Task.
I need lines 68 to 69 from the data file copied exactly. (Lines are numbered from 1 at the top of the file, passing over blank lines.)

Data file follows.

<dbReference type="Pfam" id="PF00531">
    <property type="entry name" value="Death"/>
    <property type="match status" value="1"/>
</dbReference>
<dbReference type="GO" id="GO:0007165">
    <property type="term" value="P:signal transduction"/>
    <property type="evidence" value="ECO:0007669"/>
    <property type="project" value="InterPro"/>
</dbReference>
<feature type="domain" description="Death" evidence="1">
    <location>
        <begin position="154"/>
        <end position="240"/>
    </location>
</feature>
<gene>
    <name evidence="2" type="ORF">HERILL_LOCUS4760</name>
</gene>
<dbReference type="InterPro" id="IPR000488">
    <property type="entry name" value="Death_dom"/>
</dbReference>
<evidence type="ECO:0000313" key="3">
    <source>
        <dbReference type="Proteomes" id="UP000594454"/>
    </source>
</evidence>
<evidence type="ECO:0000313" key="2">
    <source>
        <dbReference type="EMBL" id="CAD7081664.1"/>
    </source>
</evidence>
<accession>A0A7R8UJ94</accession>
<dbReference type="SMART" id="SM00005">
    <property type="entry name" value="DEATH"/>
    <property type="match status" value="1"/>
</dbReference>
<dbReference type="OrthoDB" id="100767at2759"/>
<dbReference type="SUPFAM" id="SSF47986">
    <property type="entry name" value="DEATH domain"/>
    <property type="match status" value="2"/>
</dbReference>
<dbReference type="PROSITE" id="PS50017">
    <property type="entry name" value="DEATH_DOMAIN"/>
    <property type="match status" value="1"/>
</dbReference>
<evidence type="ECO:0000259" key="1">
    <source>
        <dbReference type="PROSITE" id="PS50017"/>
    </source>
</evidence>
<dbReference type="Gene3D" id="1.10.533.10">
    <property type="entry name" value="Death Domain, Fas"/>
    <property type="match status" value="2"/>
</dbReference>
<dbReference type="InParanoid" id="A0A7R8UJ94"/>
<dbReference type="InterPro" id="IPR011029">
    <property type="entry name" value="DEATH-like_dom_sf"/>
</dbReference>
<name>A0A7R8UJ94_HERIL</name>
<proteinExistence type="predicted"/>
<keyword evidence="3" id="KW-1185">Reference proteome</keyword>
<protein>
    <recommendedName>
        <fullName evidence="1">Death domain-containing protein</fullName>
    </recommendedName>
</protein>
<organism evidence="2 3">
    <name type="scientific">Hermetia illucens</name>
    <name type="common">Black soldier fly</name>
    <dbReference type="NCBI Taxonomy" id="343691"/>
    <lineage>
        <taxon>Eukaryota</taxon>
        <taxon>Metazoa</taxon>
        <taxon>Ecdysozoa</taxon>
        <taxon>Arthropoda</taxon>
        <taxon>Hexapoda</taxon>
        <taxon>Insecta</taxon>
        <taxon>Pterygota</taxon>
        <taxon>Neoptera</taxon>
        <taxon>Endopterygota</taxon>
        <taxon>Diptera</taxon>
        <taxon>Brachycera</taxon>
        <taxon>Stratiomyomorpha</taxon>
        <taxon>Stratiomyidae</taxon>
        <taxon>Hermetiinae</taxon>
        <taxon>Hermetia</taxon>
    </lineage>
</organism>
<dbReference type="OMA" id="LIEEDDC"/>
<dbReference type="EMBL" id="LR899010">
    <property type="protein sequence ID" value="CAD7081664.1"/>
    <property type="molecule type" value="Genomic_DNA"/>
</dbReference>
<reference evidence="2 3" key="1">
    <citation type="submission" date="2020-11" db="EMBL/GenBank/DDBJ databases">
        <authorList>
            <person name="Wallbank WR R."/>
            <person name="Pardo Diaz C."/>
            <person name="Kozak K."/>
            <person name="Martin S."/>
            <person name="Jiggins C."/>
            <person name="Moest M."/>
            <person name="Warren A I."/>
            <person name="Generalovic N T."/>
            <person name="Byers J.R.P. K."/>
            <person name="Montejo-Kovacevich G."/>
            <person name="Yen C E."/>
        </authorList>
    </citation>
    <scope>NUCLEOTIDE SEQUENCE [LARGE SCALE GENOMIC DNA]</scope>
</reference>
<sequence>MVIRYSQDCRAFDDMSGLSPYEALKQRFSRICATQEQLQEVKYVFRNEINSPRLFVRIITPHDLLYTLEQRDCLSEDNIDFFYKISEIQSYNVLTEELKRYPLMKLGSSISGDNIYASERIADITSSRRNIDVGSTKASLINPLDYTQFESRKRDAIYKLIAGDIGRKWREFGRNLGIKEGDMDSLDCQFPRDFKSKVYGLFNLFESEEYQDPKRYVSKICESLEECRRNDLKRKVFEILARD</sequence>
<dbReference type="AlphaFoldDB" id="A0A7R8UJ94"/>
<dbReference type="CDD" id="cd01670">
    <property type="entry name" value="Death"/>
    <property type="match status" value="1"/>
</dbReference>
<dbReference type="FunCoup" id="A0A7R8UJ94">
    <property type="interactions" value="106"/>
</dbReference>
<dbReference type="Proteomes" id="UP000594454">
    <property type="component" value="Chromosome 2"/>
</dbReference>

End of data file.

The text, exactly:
    <name type="scientific">Hermetia illucens</name>
    <name type="common">Black soldier fly</name>